BANG! Stanley responded to a couple of poor outings in the weeks prior by recording back-to-back games of 31 hitouts and boosted himself back up the rankings. This may coincide in him returning to the sole ruck role, backed up by the likes of Blicavs (10 hitouts in round 21), Hawkins (eight in round 22) and Ratugolea (six in round 22). In this time, he has also averaged 12 hitouts to advantage, 18 disposals (10 contested), 6.5 score involvements, 5.5 clearances and 6.5 marks, in a welcome return to form for the Cats big man on the eve of finals. He also had five tackles and a goal against the Saints as he reduced the impact of Rowan Marshall.


  1. Toby Nankervis (-1)

The last month or so hasn’t been pretty for the reigning premiers and their ruckman, sliding down to the bottom four in the rankings at the end of what was a strong year on the top half of the table. Nankervis’ tackle pressure was strong against North, finishing with five tackles and 24 pressure acts to go with 15 disposals (eight contested), three marks, and four clearances. He also recorded 15 hitouts, of which none were directed to advantage. His work in the air was better against the Giants, with him and Coleman Jones getting on top of Mumford, the two combining for 29 hitouts (14 to advantage), 28 disposals and eight marks (including three intercept).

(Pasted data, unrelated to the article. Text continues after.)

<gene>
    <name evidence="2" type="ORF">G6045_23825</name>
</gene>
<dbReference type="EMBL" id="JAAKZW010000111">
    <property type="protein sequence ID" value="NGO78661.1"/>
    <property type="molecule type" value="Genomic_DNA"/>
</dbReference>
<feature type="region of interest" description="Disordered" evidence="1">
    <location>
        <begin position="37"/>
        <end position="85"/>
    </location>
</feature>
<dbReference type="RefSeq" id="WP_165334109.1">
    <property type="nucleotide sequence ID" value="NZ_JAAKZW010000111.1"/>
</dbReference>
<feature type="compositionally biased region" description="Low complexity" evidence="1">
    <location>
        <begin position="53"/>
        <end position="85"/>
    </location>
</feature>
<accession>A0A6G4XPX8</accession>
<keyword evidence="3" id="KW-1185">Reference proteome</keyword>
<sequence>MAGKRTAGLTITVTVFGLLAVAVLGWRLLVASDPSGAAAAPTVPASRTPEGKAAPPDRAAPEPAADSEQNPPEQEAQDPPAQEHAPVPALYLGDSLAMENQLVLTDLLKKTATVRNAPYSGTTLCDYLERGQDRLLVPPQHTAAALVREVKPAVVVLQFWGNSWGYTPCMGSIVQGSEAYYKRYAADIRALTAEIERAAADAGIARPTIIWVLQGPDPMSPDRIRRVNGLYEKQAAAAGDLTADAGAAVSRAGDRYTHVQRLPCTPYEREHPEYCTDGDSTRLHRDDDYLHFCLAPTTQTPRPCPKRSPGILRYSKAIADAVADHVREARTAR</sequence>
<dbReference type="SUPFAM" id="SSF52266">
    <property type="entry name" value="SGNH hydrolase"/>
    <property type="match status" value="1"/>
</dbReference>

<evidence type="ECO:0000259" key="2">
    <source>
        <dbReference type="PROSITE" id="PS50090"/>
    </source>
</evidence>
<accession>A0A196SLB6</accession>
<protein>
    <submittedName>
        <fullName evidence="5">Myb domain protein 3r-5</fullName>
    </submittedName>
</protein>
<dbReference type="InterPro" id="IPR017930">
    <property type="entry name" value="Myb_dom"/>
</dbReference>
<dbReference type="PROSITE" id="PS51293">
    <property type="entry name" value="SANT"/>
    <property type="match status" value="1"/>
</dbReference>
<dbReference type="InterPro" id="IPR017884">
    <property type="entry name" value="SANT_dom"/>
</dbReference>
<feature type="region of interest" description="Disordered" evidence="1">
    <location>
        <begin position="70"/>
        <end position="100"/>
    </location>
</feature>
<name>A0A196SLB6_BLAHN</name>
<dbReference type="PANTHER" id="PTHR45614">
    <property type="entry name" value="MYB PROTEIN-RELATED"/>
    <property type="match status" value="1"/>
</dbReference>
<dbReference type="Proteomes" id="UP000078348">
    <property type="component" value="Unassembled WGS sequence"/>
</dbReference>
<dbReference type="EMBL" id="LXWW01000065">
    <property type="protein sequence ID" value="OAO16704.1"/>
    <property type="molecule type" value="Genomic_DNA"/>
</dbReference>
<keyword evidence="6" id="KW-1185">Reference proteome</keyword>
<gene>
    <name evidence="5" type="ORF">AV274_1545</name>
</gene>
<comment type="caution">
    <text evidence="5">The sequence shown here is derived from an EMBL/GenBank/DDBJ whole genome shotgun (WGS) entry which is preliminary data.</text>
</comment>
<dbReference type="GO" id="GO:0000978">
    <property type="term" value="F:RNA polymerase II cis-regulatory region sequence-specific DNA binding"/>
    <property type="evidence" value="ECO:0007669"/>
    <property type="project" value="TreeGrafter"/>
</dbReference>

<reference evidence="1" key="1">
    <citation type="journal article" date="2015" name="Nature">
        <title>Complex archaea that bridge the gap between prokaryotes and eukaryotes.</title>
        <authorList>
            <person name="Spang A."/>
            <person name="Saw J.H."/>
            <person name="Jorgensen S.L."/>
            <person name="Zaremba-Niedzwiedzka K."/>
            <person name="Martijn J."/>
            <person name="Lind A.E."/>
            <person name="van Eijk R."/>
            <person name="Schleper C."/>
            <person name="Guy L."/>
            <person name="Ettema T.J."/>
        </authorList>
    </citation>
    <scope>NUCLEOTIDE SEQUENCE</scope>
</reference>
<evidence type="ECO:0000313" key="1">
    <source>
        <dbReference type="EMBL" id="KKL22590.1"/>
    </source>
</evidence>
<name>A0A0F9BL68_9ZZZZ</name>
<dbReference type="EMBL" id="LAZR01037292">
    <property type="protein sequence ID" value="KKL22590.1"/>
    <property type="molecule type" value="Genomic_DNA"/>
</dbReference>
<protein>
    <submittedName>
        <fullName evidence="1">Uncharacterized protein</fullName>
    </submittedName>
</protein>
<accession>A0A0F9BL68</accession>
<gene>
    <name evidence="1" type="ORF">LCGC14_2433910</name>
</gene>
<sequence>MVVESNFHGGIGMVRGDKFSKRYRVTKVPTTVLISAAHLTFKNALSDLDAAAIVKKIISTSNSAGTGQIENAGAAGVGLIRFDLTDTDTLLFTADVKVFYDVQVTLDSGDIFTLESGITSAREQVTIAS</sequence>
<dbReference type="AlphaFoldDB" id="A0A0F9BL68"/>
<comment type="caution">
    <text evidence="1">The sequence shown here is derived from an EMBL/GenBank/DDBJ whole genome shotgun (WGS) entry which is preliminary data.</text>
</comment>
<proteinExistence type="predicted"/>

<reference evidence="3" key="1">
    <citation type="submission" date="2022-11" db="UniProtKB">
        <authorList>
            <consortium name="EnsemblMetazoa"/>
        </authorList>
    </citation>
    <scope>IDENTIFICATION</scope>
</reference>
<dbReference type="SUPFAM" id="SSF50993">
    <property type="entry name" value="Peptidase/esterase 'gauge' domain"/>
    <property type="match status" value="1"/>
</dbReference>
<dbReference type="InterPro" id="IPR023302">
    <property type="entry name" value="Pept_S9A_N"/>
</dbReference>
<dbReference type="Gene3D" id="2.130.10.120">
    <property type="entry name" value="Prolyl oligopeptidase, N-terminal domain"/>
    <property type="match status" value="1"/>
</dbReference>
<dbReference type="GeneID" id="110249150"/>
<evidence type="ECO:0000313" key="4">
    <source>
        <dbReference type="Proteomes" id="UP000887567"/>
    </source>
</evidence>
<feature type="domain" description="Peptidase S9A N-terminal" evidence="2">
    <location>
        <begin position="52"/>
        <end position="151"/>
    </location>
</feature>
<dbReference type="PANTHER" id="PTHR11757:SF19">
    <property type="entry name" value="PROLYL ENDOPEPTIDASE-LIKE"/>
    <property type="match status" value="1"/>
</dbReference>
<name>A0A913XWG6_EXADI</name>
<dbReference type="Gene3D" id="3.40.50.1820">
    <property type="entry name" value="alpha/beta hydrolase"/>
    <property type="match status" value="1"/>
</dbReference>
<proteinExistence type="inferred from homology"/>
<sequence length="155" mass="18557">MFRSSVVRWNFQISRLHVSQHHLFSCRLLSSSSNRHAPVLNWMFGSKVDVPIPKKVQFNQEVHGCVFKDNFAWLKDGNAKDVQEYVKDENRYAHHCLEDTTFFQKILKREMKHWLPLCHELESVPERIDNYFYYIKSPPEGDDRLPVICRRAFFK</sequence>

1. Tom de Koning (-2)

TDK lowered his colours in what was expected to be an easy match up against the struggling Zac Smith. Smith had the better of TDK for the day, with TDK directing just one of his 20 hitouts to advantage, to go with eight disposals, three marks (including two inside 50) and five clearances. He was much better against Port despite the thrashing the Blues endured, gathering 23 hitouts (six to advantage), 15 disposals (10 contested), eight score involvements, five marks (including two intercept) and five clearances.


  1. Zac Smith (+1)

As previously mentioned, Smith comfortably defeated TDK in their round 21 matchup, recording 31 hitouts (10 to advantage), 10 disposals (eight contested), a goal, six score involvements, two marks, and five clearances. The tables turned on him in the next week however, as he was the one to cop a beating, losing to Draper in all aspects of the match, having 18 hitouts (six to advantage), just five disposals (seven contested) and zero marks.


  1. Tim English (-2)

English unfortunately returns to the bottom of the table after putting up some disappointing performances of late. Comfortably beaten by both of his opponents, the return of Stef Martin will be critical as the Dogs need to fix up their midfield issues ASAP. Against the Bombers, English had a credible 24 hitouts (nine to advantage), 13 disposals (nine contested), a goal, six score involvements, and four marks (including three inside 50), but Draper was just too aggressive for him on the day. Ceglar and McEvoy limited English to just 10 hitouts in difficult conditions in Tassie, to go with 10 disposals, four tackles, and five marks (two contested).